It’s not difficult to see the importance of lists and data sets in the life of a marketer: Marketing revolves around the lead database; People are willing to spend hundreds of dollars on mailing lists; And where would we be without our to-do lists? They keep our heads on our shoulders and deliverables in our outbox.
Oftentimes, these lists come from multiple sources, and it’s hard to maintain consistency across our databases. Other times, lists need to follow a certain template for reports or uploads. When you’re downloading data for weekly reports or uploading contact lists to your CRM on a regular basis, file prep can eat up a lot of your valuable time. Clean up your databases faster and with less effort by following these 3 Excel shortcuts for marketers.
#1. Record a Macro
When you use the Record Macro feature, Excel writes code for every action you take, creating a macro that can recreate all the recorded steps with a click of a button. Macros are a great way to save time on repetitive, predictable tasks such as spreadsheet standardization.
Marketing solutions like VerticalResponse, MailChimp, and Marketo each have their own way of ordering and formatting exported data. They label columns differently than you do in your reports, for example. They may also include unnecessary fields. By recording a macro for each program, you can export your files, open them, run your macro, and watch as Excel instantly formats the exported data to match your company’s reporting style.
To create a macro:
- View Tab>Macros>Record Macros>
- Name your macro. Make sure to save in “Personal Macro Workbook” to be able to use it across workbooks. Hit “Ok”
- Format your document. To keep the code clean, try to do it in as few steps as possible.
- Click the square stop recording button at the bottom left-hand corner of the screen
To use a macro:
- View Tab>Macros>View Macros
- Click on your macro name
#2. Split Cell Information
Some exports or mailing lists provide contact names in full in one column when you need them separated out into first and last names. If your downloaded spreadsheet doesn’t list names the way you want them to, please, PLEASE don’t be the technologically impaired person that painstakingly retypes each entry! You have two options to separate information in a cell: the Text to Column Wizard or a formula.
The Text to Column Wizard works best for lists with consistent entries. In the case of contact names, the entries would follow a pattern like “Last, First,” or “First Last.” Use formulas on lists that include names with multiple parts—i.e. suffixes, honorifics, middle names, etc.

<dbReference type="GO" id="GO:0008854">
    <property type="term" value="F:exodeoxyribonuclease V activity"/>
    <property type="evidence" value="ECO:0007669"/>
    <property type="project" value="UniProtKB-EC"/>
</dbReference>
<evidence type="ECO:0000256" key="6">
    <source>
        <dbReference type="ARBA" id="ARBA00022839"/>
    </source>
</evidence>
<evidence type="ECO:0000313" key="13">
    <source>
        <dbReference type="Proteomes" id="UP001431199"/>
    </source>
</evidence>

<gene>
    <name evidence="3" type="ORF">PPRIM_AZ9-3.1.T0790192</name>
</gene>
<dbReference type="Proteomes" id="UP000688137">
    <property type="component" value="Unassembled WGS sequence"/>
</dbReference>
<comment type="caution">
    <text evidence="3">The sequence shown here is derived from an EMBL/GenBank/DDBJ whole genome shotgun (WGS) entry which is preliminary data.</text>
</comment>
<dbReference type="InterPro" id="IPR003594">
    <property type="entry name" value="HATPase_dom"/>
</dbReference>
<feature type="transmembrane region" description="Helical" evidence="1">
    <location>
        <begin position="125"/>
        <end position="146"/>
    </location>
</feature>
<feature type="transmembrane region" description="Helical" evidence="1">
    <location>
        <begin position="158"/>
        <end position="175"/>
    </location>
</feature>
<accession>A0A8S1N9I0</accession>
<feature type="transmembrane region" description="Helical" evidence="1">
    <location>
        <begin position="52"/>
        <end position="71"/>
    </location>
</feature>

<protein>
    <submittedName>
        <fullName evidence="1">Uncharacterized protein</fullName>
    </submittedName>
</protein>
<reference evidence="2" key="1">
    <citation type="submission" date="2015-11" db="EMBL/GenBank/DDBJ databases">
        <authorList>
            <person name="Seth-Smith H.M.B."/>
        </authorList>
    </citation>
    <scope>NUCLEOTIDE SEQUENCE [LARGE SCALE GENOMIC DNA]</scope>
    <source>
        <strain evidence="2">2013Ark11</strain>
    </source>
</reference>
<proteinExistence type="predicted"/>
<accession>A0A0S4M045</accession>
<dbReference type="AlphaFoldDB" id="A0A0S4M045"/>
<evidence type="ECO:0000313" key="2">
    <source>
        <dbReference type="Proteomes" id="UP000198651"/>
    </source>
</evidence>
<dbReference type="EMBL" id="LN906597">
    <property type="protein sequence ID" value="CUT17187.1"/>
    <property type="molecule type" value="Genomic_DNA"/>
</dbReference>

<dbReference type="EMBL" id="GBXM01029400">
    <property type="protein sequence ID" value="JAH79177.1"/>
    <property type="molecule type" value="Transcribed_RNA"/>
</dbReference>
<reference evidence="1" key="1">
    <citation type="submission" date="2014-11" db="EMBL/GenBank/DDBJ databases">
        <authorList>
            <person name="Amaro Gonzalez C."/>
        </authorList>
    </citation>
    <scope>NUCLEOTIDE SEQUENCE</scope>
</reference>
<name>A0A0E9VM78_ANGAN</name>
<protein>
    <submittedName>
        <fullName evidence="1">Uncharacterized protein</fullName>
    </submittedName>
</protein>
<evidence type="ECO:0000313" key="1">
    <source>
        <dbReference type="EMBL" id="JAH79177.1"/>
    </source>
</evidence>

Formulas require a certain degree of Excel savviness, so if the Text to Column Wizard isn’t cutting it, and you can’t write a formula yourself, check out this page for help with splitting names with multiple parts.
Other uses for the Text to Column Wizard include isolating domains from a list of email addresses or links and separating city/state from street address for location filtering.
- Create new destination columns for separated text.
- Go to the Data Tab in the ribbon and select Text to Columns
- Make sure Delimited data is selected and hit “Next.”
- Choose your delimiter.
- Modify your formatting or destination if necessary. Hit “Finish.”
- Fix your header information and voila!
#3. Make it Pretty
Forms build lists, and people fill out forms…if only people were perfect, maybe our databases would be, too. Guard against those infamous CAPS LOCK enthusiasts, and use a formula to make your data set consistent and attractive. This is especially important if you’re planning to use your list for email marketing and you use tokens that grab from a database. Email recipients don’t want to open with “Hi DAVE KOLWALSKI, let me yell at you!”
Excel’s PROPER function returns the text in a cell with only the first letter capitalized. If, for whatever reason, you want your data to be in all lower- or –upper case, use the LOWER and UPPER functions. Use TRIM to get rid of extra spaces in front, between, or after words in a cell.
To use these functions, simply insert a new column next to the one you’re trying to modify, and type in =FUNCTION(cell reference) in the cell beside the first entry and autofill the rest of the column. If you were using the PROPER function, this would look something like:
We hope these 3 Excel shortcuts for marketers save you time and sweat. Don’t have a lead database to work with? Check out our services page to see what we offer in terms of lead generation and email marketing.
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